I. PLC Inputs and Outputs
A small Programmable Logic Controller (PLC) flexibly controls a complex system. What you see are staggered rows of input and output relay terminal blocks, corresponding indicator lights, and PLC numbers, much like an integrated circuit with dozens of legs.
Without a schematic, anyone would be helpless in troubleshooting equipment, resulting in a significant slowdown in fault detection.
Given this, we create a chart based on the electrical schematic, posted on the equipment control panel or cabinet, indicating each PLC input and output terminal number, its corresponding electrical symbol, and its name, akin to the function description of each pin on an integrated circuit. With this input-output chart, electricians familiar with the operation process or the equipment’s ladder diagram can start troubleshooting.
For those unfamiliar with the operation process or unable to read ladder diagrams, an additional chart is needed: the PLC input-output logic function table. This table demonstrates the logical correspondence of most input circuits (trigger elements, associated elements) and output circuits (executing elements) during the operation process.
Experience shows that if you are proficient in using the input-output correspondence table and the input-output logic function table, you can easily troubleshoot electrical faults without a schematic.
PLC basic logic instructions
|Loading, normally open contact at the beginning of the circuit
|Reverse loading, normally closed contact at the beginning of the circuit
|And, normally open contact
|Reverse And, Normally Closed Contact
|Or, normally open contact
|Reverse or, Normally Closed Contact
II. Input Circuit Troubleshooting
To determine the condition of a button, limit switch, line, or other input circuit, you can press the button (or other input contact) while the PLC is powered (preferably in non-operating state to prevent unintended equipment operation).
The button’s corresponding PLC input light should illuminate, indicating the button and line are operating normally. If the light does not come on, the button may be faulty, the line may have poor contact, or there may be a broken wire.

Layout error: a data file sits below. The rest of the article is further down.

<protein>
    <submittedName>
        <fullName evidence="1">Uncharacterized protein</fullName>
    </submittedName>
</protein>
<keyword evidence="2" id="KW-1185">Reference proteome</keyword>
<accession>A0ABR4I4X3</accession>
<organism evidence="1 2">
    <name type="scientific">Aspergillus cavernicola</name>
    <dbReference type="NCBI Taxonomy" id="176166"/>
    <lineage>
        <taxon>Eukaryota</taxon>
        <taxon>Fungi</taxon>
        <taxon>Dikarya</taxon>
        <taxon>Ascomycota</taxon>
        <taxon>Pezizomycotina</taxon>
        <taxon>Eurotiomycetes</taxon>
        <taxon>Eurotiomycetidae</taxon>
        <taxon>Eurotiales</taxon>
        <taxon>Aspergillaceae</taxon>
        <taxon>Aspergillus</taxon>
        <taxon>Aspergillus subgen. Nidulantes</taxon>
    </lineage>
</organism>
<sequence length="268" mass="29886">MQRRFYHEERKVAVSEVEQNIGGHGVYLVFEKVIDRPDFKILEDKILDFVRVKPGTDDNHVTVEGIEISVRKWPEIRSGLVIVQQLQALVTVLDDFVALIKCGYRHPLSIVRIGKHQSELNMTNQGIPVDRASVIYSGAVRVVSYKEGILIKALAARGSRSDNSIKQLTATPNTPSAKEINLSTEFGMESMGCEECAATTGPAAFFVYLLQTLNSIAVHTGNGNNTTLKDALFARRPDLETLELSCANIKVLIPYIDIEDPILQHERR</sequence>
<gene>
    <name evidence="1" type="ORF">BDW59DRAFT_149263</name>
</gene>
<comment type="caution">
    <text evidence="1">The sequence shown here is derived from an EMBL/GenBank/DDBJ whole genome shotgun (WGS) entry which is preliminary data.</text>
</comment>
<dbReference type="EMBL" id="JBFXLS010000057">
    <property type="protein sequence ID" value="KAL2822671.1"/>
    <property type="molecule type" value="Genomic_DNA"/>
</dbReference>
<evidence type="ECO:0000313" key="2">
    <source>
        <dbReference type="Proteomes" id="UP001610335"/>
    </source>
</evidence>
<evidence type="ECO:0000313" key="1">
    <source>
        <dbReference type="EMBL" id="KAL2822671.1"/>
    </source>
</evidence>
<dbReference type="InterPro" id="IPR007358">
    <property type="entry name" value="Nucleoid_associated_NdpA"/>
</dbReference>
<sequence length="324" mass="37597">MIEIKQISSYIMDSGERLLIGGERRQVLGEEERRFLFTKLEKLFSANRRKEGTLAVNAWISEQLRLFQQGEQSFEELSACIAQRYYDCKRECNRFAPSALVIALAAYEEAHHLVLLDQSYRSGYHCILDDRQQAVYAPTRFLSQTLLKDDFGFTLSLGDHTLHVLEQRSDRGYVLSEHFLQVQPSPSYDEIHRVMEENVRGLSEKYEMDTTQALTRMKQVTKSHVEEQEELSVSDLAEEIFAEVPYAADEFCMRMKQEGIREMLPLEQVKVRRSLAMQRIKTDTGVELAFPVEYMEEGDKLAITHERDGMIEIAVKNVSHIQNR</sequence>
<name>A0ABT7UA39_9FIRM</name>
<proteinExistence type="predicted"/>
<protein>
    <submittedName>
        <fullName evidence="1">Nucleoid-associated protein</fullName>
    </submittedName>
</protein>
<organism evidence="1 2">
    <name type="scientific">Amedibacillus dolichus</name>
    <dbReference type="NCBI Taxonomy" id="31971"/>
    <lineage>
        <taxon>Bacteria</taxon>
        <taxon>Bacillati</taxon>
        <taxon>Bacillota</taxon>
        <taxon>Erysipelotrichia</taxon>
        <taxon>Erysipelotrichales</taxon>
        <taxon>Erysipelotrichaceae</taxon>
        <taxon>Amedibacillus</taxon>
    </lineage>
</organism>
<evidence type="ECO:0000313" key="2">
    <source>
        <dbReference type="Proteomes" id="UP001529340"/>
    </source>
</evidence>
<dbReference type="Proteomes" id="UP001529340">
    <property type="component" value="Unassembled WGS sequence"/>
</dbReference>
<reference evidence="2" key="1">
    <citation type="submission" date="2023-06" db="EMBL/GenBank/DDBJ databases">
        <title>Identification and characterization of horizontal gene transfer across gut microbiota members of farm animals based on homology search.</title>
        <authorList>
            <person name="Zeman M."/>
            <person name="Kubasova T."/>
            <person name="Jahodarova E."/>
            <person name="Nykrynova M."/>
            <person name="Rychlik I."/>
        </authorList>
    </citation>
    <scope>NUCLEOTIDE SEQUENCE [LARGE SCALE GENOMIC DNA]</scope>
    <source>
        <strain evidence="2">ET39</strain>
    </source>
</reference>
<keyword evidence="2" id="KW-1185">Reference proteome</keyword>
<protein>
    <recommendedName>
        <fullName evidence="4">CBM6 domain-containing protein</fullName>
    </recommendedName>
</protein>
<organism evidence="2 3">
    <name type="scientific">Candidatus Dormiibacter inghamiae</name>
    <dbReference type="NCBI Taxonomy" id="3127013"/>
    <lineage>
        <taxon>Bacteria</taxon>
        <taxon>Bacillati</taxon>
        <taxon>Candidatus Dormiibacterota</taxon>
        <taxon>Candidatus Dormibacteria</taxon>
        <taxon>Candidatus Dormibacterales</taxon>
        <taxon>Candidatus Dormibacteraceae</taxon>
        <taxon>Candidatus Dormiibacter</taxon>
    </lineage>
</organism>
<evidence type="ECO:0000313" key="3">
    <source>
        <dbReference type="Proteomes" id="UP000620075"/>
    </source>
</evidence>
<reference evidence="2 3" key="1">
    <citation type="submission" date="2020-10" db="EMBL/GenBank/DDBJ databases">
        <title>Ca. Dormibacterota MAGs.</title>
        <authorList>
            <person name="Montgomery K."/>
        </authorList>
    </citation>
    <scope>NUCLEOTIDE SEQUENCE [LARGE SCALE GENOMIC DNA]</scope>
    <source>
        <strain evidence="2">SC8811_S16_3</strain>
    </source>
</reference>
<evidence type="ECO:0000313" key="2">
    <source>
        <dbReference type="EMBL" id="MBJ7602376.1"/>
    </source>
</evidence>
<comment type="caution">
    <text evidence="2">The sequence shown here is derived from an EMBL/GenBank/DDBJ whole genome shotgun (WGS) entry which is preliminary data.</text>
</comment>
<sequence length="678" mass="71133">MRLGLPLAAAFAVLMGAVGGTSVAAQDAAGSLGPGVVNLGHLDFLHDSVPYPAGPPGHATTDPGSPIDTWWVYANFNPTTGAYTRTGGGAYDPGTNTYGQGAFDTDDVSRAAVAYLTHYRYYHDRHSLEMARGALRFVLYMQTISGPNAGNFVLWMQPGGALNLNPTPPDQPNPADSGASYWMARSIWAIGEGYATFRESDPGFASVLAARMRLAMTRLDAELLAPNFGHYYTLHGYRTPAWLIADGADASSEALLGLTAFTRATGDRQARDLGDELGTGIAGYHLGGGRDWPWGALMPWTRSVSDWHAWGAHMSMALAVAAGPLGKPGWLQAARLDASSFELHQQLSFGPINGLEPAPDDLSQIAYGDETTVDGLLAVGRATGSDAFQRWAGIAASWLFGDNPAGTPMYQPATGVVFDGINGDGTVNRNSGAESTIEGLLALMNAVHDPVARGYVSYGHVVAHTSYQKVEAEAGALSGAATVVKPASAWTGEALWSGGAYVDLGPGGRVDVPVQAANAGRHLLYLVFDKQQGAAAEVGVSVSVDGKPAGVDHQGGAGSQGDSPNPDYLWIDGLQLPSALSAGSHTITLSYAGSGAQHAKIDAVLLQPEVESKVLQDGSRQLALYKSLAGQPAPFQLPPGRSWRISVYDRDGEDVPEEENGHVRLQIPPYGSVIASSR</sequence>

III. Output Circuit Troubleshooting
For PLC output points (considering relay output types here), if the corresponding indicator light for the actuator does not illuminate despite the PLC being in operation, it indicates that the PLC input-output logic function for this actuator has not been satisfied, suggesting a fault in the input circuit.
If the corresponding indicator light is on, but the corresponding actuator such as a solenoid valve or contactor does not operate, first check the solenoid valve control power and fuse.
If the light tester does not illuminate when measuring the common terminal of the corresponding PLC output point, there may be a power failure such as a blown fuse.
If the light tester illuminates, the power supply is good, suggesting a fault in the corresponding solenoid valve, contactor, or line.
After ruling out faults in the solenoid valve, contactor, or line and finding the system still not functioning normally, use a multimeter to connect one probe to the corresponding output common terminal, and the other to the corresponding PLC output point.
If the solenoid valve still does not operate, it indicates a fault in the output line. If the solenoid valve operates, then the problem lies with the PLC output point.
Given that a test pen can sometimes give false readings, an alternative method for analysis could be to measure the voltage between the PLC output point and the common end using a multimeter. If the voltage is zero or close to zero, it suggests that the PLC output point is operating normally and the fault lies externally.